You can never go home

This post is more about a life thing than necessarily an addiction thing, but since I don’t ever know where a post will end up, let’s just see where it takes us…

When I was young, due to family restructuring, we moved around a lot, for a couple of years. Like 4 moves in 1 school year. A lot.
People say “kids are resilient” and “they’ll adapt” and the like. Maybe that’s true. But maybe “people” were thinking of kids with a stable home, who didn’t have (yet to be diagnosed) mental illness.

When I finally got settled in what would be our last move, I  began to think about the friends I’d left behind, and the places we’d played. I’d gone to school with the same kids for K-3rd grade, and I missed them.

Changing schools 4 times in a year left me unable to make strong connections for a long time (there may have been other contributing factors). What with Dad leaving and us moving so often, I must have concluded that it’s just not emotionally safe to form strong friendships. I stayed on the social outskirts for the remainder of my academic life for the most part, only making a few friends, even after a year or more in the same classrooms.
I sometimes daydreamed about what my old friends might be doing now, the ones from where we’d moved… I looked at yearbooks and remembered the fun times, and I cried. Loneliness is a hard thing to bear at any age. And being the “new kid” is tough, on top of that.

Being away from Dad for long periods were difficult, even though, looking back, I know that the good times with him, as a little girl, were far fewer than the harsh and painful times. But in my memory, I chose to only keep the good memories. I guess I kind of spliced them together in my mind so that all I had when I thought of Dad were happy times. That must be the resilience & adaptability that people were talking about.

I’m thinking of my own children, and how they had similar experiences when life required us to move…
Thankful for the happy memories, but knowing now that the mind sometimes has a way of being selective in what it holds onto. The good times may come to the front of our memories, and the  sad, frustrating, and lonely times of those days, well,we just don’t choose to think about them.  I understand now that part of the wondrous quality of those memories comes from the fact that I was so young, so niave and didn’t have the baggage and scars then, that I have now. A counselor pointed out to me once that maybe I didn’t miss the people as much as I missed ME, back then. I’m a firm believer that ignorance is bliss. I didn’t know, then, what I didn’t know.

I know that my God works everything out for my good, according to His (loving) purposes. He has taken painful experiences time and time again and brought beautiful things from the ashes. I also know that children haven’t lived as long and haven’t the experience to be able to look back on, to remember that He WILL bring us through…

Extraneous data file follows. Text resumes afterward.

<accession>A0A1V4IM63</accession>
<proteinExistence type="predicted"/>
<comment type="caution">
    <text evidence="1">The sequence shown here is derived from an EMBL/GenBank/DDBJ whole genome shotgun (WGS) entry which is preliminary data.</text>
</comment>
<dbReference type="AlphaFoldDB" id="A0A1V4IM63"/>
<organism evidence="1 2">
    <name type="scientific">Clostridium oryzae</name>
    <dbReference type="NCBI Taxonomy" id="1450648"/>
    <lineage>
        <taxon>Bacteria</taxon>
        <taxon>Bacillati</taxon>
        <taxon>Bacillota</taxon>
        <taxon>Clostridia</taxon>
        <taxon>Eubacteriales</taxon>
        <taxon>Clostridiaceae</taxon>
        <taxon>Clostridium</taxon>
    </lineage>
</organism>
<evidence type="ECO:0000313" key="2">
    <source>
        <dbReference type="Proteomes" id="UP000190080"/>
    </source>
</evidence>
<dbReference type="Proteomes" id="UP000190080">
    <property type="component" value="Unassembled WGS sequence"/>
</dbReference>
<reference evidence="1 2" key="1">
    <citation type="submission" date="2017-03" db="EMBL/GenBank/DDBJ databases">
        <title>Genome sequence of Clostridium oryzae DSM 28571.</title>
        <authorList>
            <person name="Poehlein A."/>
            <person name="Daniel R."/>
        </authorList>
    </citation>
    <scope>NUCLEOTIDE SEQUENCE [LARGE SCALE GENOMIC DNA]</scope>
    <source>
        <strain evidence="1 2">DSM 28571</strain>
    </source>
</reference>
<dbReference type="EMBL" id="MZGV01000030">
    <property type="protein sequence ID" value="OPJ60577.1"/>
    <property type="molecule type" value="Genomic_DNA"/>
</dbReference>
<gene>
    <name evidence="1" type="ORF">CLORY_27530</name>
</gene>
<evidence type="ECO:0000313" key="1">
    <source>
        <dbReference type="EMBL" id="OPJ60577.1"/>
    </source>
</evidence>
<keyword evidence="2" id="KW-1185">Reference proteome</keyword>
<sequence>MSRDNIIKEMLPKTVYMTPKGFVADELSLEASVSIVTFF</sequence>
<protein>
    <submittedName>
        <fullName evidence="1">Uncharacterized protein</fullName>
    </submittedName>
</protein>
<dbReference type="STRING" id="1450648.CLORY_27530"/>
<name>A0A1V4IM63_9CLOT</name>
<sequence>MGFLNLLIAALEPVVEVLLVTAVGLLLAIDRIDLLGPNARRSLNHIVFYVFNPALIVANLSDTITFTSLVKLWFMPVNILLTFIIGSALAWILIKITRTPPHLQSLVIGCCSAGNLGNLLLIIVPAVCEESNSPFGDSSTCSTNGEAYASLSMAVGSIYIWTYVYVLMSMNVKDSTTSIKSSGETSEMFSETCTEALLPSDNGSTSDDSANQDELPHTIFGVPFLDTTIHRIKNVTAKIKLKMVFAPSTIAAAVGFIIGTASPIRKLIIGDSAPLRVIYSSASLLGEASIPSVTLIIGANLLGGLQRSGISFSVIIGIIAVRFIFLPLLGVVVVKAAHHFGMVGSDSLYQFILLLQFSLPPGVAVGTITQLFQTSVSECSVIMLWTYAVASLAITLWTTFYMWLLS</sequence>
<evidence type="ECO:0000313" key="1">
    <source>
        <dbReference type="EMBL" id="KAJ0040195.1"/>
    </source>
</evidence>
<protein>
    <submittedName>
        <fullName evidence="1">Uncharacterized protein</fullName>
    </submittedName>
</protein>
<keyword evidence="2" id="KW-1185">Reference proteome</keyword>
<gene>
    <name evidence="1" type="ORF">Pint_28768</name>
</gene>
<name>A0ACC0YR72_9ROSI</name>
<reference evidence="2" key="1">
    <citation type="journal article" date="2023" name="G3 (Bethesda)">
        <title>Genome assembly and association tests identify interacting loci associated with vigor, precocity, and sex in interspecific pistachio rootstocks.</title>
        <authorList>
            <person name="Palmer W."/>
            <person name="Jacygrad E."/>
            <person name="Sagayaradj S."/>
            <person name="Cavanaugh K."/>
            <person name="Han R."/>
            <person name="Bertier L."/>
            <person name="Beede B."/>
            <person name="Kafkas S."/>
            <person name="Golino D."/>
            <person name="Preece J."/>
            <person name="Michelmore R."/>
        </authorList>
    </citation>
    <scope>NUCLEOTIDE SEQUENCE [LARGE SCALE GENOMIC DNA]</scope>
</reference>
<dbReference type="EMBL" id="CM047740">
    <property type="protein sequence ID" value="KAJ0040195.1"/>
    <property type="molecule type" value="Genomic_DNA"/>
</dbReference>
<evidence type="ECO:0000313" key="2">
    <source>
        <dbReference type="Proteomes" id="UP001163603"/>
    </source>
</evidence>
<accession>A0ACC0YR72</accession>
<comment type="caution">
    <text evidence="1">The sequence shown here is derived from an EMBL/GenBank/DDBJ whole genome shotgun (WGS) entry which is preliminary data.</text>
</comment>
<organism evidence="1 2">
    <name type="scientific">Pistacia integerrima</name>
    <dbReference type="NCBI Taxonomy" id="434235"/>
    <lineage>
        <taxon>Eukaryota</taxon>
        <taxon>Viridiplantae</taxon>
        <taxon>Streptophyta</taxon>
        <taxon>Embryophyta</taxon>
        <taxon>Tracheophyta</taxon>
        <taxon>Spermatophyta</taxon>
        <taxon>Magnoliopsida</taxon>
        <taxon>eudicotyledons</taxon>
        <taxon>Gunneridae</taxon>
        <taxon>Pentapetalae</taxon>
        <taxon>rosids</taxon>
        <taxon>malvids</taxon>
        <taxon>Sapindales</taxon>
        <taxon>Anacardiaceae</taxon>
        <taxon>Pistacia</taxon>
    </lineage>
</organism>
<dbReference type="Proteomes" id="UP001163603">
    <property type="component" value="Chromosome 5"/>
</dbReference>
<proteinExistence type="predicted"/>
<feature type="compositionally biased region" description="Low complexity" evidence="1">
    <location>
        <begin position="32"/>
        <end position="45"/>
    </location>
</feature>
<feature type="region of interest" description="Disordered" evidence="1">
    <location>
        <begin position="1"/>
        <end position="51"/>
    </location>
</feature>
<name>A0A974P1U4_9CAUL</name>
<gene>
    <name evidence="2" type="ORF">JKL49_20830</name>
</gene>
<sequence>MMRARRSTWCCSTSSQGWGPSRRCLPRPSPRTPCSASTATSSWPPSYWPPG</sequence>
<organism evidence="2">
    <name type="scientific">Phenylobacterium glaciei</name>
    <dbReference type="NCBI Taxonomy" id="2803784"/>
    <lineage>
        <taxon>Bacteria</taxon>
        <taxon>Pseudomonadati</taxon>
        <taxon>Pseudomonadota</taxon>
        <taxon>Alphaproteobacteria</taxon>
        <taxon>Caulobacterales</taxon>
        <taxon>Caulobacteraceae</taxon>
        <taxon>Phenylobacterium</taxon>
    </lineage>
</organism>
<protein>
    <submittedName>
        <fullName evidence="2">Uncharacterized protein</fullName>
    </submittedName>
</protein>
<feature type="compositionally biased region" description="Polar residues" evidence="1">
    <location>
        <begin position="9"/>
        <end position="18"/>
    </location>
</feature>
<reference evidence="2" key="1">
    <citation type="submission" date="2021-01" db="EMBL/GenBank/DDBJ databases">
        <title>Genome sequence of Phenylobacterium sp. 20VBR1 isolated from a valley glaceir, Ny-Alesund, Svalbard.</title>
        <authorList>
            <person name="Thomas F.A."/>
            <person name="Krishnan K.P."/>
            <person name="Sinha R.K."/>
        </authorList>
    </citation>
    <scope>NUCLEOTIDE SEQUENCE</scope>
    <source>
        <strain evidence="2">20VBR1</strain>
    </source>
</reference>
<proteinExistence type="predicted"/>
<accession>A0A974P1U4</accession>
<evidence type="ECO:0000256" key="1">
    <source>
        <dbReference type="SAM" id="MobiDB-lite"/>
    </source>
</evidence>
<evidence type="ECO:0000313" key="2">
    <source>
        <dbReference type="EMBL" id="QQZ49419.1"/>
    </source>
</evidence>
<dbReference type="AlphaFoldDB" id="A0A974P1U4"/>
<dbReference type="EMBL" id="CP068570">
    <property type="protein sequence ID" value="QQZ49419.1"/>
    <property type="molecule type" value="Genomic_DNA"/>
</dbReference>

I hope and pray that my boys will find life-long friends, just a couple, with whom they can form that sacred bond of friendship, the one that spans across decades. 

Hindsight, they say, is 20/20. I don’t know if it is, or not.

I remember the pains of being a teenager, of trying to make sense of things that truly, never would make sense.

Today, I wonder how those people are, the ones we left behind when we moved. Sure there are some I’d like to see, but even now I know it wouldn’t be the same.

I also know that the reason I didn’t feel like I “belonged” was because I didn’t. When I’m not where I’m supposed to be, even after the initial “new” wears off, it’s not gonna feel right.
But sometimes I just have to wait. And pray.

I can’t leave you without a reminder of that cheesey old saying about home being “where the heart is”. It’s true. My home today is where my family is…related by blood
or not. It’s not about geographical locations. It’s about who holds me and my needs in high esteem. Who can I count on, whenever, and whatever? And who will tell me the truth, even if it’s gonna hurt?
Those are my family, and no distance can change that.

Posted from my hut in the forest.


14 responses to “You can never go home

  1. Thank you, Abbie, for your words. I think it’s true that the past looks far different from the perspective of looking forward than it does looking back . . . especially knowing what we know now. Ultimately, you are the person who you are supposed to be NOW, even with and through the experiences the Infinite One has given you. Peace to you, my friend! Thanks for sharing!

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  2. Gosh I just had this conversation with my adult son last night! He only moved three times in his memorable childhood but he seemed to think he had no real hometown! I was surprised as he attended the same middle and high schools. As for resilliency? I believe their are always consequences.

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    • Yes, there are always consequences. Interesting how we can have the same experiences but our perceptions can be so different. Thanks for coming by and sharing your thoughts. πŸ™‚


  3. Et voila, it works…well, I can now exclusively view your lists in my reader…which is cool and not stalkerish at all…I think. Moving yes, in years gone by I moved eight times in ten years and three cities…I never had much stuff then either, far more streamlined…now in a fixed abode it seems junk becomes stockpiled…is that a reflection on my now state of mind? Cluttered and less steamlined. Scary thought…..or is it? Is that a “settled” thought I wonder…and is that now scary….oh my, oh my…

    Cool thoughts again 😊

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